No Compromises: Ford's Eric Peterson Is Bullish on Aluminum and the 2015 F-150

Nov 13, 2014 11:00 AM EST | Jeff Jablansky


Aluminum seems to be scaring and exciting some people.

It's new, and any time you bring out something new, people ask questions about it. The main thing is that it's new, and people are curious. We thought there would be more questions about [aluminum] than there were. Once we revealed it at the [Detroit] auto show last year, most customers-truck people-got it. It was how you could give more towing, capability, and better fuel [economy] without compromising anything else. I think the reason that truck customers got it more than others may have is because they see it in their industries today: their ladders, their flashlights, their bigger trucks, their airplanes. It's not new to them. They get that. As long as you've tested it out and validated it, they feel more confident and get the concept. It's very logical. There are fewer concerns about it than you may think.

Are F-150 sales down because of the use of aluminum, as some stories are reporting?

They're unrelated, 100 percent. What's happening is that we're changing over our plants for the new truck, and therefore we haven't produced as many this year, and won't sell as many. We knew that going in. It's one of the reasons we had the highest transaction prices and the lowest incentives in the industry, with technically the oldest truck. It's a testament to our leadership on the truck side.

And then there are people who are investing in aluminum.

It's interesting-that's up to individual investors. Certainly, there may be a trend. The next-generation Super Duty will have aluminum in it as well, and there's a trend on our side for pickup trucks. We'll have to see what the rest of the industry does.

Which export markets will receive the new F-150?

It'll be in the Middle East and South America. A lot of other markets already have Ranger, so that fits them, because of the size of the truck in their markets. I think it's 46 countries [where] we'll export the truck.


Not that I can think of. Primarily South America, Caribbean, Middle East-those are the primary markets.

What are you learning from the van side?

The great part about a global company is what's made us a leader in productivity, trucks, and "Built Ford Tough" vehicles is choice: making sure that customers have the right choice to get the job done. We've benefited from what's gone on in Europe with Transit, and Transit has benefited from with what's going on with F-Series in the U.S. If you keep the customer focus, which is [where] we think we do a good job, you can really learn from the customer.

Why do some models have a 4A setting on the four-wheel drive selector?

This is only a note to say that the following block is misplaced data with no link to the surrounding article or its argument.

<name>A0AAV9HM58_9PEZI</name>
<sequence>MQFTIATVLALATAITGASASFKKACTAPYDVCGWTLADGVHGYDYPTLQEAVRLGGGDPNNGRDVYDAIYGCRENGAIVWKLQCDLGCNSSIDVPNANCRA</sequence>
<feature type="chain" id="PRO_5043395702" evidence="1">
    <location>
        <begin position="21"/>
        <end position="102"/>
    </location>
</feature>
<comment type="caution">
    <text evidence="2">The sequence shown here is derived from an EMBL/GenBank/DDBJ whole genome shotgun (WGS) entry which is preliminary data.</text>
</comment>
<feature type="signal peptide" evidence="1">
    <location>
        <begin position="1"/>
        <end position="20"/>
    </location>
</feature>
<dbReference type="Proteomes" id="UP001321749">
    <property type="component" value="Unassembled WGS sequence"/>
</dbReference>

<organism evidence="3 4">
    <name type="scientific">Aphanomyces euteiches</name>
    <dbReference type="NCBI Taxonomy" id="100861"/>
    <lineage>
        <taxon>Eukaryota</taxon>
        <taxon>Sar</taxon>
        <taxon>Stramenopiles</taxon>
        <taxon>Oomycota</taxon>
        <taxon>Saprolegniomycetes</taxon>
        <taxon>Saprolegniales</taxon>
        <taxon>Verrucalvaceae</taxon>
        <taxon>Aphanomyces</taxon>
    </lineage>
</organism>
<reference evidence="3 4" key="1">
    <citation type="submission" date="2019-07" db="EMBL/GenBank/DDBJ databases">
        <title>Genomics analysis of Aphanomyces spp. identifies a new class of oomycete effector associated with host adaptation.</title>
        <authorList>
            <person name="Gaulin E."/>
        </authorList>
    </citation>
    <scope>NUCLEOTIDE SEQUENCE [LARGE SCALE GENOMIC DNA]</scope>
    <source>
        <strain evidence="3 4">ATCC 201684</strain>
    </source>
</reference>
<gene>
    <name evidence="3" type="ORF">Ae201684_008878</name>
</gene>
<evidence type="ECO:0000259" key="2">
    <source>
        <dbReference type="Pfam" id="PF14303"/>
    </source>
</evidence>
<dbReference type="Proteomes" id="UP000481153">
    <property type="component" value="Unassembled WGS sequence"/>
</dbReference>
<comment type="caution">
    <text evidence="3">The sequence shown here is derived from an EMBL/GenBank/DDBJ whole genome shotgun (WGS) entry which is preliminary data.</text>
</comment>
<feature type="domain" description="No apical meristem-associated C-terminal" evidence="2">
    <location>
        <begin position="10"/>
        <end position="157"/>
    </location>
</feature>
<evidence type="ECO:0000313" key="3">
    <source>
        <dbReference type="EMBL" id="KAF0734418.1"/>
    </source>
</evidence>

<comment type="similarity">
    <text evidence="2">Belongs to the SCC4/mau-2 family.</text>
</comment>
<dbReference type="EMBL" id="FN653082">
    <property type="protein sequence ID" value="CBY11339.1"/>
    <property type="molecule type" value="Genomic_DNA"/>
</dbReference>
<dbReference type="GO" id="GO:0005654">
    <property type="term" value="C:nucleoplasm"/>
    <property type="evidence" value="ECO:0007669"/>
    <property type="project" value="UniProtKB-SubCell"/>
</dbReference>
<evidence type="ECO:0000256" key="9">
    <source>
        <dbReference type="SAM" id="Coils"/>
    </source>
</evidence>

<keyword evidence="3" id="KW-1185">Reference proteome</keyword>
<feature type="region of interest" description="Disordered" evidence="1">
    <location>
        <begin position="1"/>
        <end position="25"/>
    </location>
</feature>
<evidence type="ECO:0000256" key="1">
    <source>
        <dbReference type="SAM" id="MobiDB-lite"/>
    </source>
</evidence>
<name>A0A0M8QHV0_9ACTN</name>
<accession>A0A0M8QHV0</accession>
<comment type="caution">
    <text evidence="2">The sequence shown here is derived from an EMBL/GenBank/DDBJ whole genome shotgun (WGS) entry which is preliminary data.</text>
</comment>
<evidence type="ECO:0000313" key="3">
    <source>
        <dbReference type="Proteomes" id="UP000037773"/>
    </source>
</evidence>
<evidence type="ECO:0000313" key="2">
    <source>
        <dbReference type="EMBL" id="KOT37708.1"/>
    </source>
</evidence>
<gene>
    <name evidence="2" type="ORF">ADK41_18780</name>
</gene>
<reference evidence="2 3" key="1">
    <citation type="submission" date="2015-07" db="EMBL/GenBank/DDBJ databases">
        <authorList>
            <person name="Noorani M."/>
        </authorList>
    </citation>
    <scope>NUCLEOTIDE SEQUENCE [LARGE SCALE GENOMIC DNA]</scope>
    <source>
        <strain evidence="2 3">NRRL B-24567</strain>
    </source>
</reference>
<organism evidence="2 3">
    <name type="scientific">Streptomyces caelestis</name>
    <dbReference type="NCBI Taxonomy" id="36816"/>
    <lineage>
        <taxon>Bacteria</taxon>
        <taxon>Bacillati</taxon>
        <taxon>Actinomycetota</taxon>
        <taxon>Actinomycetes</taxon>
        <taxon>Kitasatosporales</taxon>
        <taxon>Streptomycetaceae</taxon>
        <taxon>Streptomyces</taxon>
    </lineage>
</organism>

[That's] 4-Auto. It's on the higher-end trucks. It's a different transmission system that allows more of an all-wheel drive. It's just a different selection point. This has a more traditional four-wheel-drive system, so all four wheels, as opposed to an optimized all-wheel drive system that is 4-Auto.

Are you going to do an off-road special again?

Our FX4 is an off-road package now. It used to be a series, and now it's a true off-road package: skid plate, tuned shocks, hill-descent control. It's a true off-road package.

Any Raptor news ahead?

Hang tight. Raptor's been a big success, and we'll have more news about Raptor soon.

Would a diesel fit under the F-150's hood?

Package space? We have the smartest engineers on the planet. We could find the package space for a different-sized motor. If you look under the hood with the 2.7[-liter four-cylinder engine], there's a ton of extra space. The thing about diesel is that we think the light-weighting concept touches every customer. That's the "wow." Every customer benefits, and not just one powertrain option. That's why we think that a $500 [upcharge] for an EcoBoost engine that's going to get great fuel [economy] and tow 8500 pounds is the right choice for a customer. You want to be able to get 22-5 in payload out of a smaller engine and not compromise payload, which sometimes you get from a heavier diesel. And then there's the cost: $4500 for a diesel engine over a base motor is significant, plus a $0.30-0.60 premium in fuel. It's something we struggle with, trying to find a space for diesel. There's a lot of demand and want for diesel, but it's a tough business case when you get down to it. Ram's certainly got some space for it in the market, but we're focused on our strategy, which is better fuel [economy], capability and performance across the board.

How many years will this body style last?

We're already planning and looking at things, but if you look back, the last truck was a 2009, so [it lasted] six model years.

Are you looking at any hybrid or electric options?

What we look at is every possible option in the marketplace. We're trying to bring the right solution to the customers at the right time when it's the right business equation.

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